Oil producers of the world are faced with grim choices

Even though consumption increased in May after an all-time low in April, the coming days do not look promising.

By Backend Office, Desk Reporter
    Representational Image

    The oil-producing countries of the world will be looking to find a way out of the price fall caused by the global pandemic, at the OPEC (The Organization of Petroleum Exporting Countries) meeting to be held this month. This meeting will be an opportunity to reassess the situation and work on strategies as major consumption countries have begun to reopen gradually.

    They have two choices ahead of them – either bring down the production cuts which can lead to overwhelming the global storage capacity and increased time for the market to rebalance or continue with the existing production cuts until the prices increase. But the latter choice also brings the added risk of losing market share and re-entry of the shale producers from the US.

    The situation has definitely improved since April with barrels being traded at almost $33. The opening of Europe and the US has added to the demand greatly especially in road transport and shipping.

    Chris Midgley,
    Global Head – Platts Analytics

    “Today’s price reflects optimism in the market, but further upside will most likely be limited due to higher oil stocks and logistics constraints in US supply, leading to some discounting. Demand is partially recovering, as people return to cars, but other areas such as aviation will see much longer U-shaped recoveries.”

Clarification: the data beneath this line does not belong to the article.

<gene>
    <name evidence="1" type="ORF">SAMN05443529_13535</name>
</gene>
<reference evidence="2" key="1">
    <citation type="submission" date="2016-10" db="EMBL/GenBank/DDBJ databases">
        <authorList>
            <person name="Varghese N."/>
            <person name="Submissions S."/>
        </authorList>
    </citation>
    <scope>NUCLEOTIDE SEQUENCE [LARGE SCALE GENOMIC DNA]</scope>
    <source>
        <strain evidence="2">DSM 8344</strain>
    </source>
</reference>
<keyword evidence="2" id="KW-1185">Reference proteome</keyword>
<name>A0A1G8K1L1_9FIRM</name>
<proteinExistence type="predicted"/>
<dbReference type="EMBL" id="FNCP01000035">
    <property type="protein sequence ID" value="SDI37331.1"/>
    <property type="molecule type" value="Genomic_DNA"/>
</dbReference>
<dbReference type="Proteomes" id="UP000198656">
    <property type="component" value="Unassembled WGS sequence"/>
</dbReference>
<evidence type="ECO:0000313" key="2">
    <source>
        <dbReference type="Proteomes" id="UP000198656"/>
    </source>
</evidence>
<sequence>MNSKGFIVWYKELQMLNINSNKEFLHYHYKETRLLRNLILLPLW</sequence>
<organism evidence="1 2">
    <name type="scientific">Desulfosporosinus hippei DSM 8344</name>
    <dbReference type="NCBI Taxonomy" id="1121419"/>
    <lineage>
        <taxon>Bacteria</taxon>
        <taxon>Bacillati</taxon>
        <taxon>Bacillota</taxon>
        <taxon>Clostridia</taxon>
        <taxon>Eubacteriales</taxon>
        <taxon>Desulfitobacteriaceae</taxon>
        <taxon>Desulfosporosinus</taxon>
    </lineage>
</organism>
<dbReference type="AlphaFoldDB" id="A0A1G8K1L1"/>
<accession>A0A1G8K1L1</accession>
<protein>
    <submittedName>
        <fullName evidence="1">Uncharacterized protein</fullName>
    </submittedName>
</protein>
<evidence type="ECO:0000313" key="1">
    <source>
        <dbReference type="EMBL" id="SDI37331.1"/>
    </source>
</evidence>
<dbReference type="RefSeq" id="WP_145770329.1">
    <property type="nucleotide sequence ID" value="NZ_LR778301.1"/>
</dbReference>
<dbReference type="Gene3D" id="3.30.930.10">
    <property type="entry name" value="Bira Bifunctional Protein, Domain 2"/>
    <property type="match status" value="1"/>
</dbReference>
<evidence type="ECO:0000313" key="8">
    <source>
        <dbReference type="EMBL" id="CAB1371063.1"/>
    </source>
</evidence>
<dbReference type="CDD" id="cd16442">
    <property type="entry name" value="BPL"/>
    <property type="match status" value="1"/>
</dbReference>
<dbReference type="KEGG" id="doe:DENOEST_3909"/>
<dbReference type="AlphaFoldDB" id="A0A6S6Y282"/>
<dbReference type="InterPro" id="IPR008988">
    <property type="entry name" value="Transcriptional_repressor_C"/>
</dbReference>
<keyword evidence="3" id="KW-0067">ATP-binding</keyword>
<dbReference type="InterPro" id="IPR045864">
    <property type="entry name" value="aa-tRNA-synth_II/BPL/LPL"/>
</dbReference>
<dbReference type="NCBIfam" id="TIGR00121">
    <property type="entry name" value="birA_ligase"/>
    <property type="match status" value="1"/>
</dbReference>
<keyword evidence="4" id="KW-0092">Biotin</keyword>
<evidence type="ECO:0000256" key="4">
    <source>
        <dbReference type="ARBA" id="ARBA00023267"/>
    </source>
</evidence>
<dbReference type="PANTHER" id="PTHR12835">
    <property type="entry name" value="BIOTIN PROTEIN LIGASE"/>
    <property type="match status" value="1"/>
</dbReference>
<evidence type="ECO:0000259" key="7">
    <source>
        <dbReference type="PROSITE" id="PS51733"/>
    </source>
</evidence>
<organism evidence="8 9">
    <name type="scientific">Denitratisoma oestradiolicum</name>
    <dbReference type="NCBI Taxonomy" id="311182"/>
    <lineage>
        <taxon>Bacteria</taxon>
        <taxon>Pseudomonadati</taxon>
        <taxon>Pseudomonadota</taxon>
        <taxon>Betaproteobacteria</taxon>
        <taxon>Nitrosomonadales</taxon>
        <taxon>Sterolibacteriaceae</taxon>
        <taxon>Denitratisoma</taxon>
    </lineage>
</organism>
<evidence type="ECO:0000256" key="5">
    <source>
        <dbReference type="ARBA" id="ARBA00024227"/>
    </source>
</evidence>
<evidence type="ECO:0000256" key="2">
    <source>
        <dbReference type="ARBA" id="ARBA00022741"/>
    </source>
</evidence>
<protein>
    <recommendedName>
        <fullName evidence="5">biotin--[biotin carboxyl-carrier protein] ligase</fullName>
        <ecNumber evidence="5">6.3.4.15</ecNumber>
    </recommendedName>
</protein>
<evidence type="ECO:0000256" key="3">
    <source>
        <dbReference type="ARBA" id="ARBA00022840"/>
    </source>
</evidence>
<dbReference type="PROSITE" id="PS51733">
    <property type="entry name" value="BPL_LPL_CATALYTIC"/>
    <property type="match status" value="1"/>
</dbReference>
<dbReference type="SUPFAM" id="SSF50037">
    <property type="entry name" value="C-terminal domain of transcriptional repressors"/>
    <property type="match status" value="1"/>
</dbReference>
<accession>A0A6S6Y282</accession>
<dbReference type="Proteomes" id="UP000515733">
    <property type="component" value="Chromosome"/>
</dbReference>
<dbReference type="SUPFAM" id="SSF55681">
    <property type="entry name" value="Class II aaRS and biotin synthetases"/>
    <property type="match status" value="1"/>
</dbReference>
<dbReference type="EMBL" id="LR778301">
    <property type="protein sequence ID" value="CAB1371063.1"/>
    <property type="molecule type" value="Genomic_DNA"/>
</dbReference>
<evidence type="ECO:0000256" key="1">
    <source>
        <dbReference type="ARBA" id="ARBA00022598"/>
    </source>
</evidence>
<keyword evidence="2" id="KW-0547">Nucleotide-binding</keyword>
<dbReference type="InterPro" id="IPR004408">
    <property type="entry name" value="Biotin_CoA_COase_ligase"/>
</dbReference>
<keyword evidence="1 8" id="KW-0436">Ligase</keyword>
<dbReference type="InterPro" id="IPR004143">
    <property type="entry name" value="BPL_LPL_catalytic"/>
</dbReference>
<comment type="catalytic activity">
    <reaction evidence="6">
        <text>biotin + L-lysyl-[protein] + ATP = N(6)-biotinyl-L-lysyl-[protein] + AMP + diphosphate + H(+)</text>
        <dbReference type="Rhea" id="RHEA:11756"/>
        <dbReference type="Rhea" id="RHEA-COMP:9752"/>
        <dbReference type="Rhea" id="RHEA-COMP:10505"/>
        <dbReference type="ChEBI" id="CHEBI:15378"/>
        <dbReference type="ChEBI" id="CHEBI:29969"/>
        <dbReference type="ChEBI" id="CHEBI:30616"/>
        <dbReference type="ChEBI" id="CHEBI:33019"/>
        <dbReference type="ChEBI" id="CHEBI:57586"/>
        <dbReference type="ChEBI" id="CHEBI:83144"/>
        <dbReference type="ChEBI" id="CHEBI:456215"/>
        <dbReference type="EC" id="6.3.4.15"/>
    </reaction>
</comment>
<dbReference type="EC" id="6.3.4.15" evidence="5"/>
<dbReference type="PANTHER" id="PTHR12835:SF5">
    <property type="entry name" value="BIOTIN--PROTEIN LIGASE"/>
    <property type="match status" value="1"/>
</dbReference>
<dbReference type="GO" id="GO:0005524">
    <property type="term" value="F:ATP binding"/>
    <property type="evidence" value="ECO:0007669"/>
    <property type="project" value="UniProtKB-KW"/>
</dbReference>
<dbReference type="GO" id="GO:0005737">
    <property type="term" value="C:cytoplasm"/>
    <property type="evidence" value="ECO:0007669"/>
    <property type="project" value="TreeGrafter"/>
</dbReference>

The freight rates had increased to almost $200,000 per day at the heights of the crisis but have fallen back to $50,000 now. The fear of exhaustion of global storage capacity has also abated.

    Apple map data suggests that the motorists are back on the roads and are increasing demand. In Britain, road traffic has doubled since the peak of the lockdown. In Beijing, traffic congestion is back to the pre-pandemic level. The US, the largest consumer of oil in the world, is opening more states, creating a steady increase in demand. But in comparison with pre-COVID-19 days, the scenario looks bleak with the demand down by 17 million barrels a day year-on-year in the second quarter.

    Among the OPEC nations, Russia and Saudi Arabia have decided to continue coordination after a telephonic discussion between its leaders. Saudi Arabia had recently decided to do whatever it takes to rebalance the market and to slash another 1 billion barrels from its daily production in June.

    Russia, however, is predicting a balanced market by June or July indicating that it is looking for the production cuts proposed by OPEC to reduce soon. In fact, Russia saw an increase in its shipments to China by nearly 18% while Saudi Arabia was met with a decline in shipment by 18%.

    If Saudi Arabia, Russia and other oil producers decide to continue with the production cuts, it would mean a revival for the US shale that is temporarily on hold due to Covid-19. The US Energy Information Administration reports a 65% drop in the rigs operating in America and most of its workers joining the increasing number of unemployed in the country.

    Though the easing of lockdown in countries across the globe brings an increase in demand, OPEC will have to make some tough decisions as the world learns to live in the new normal.

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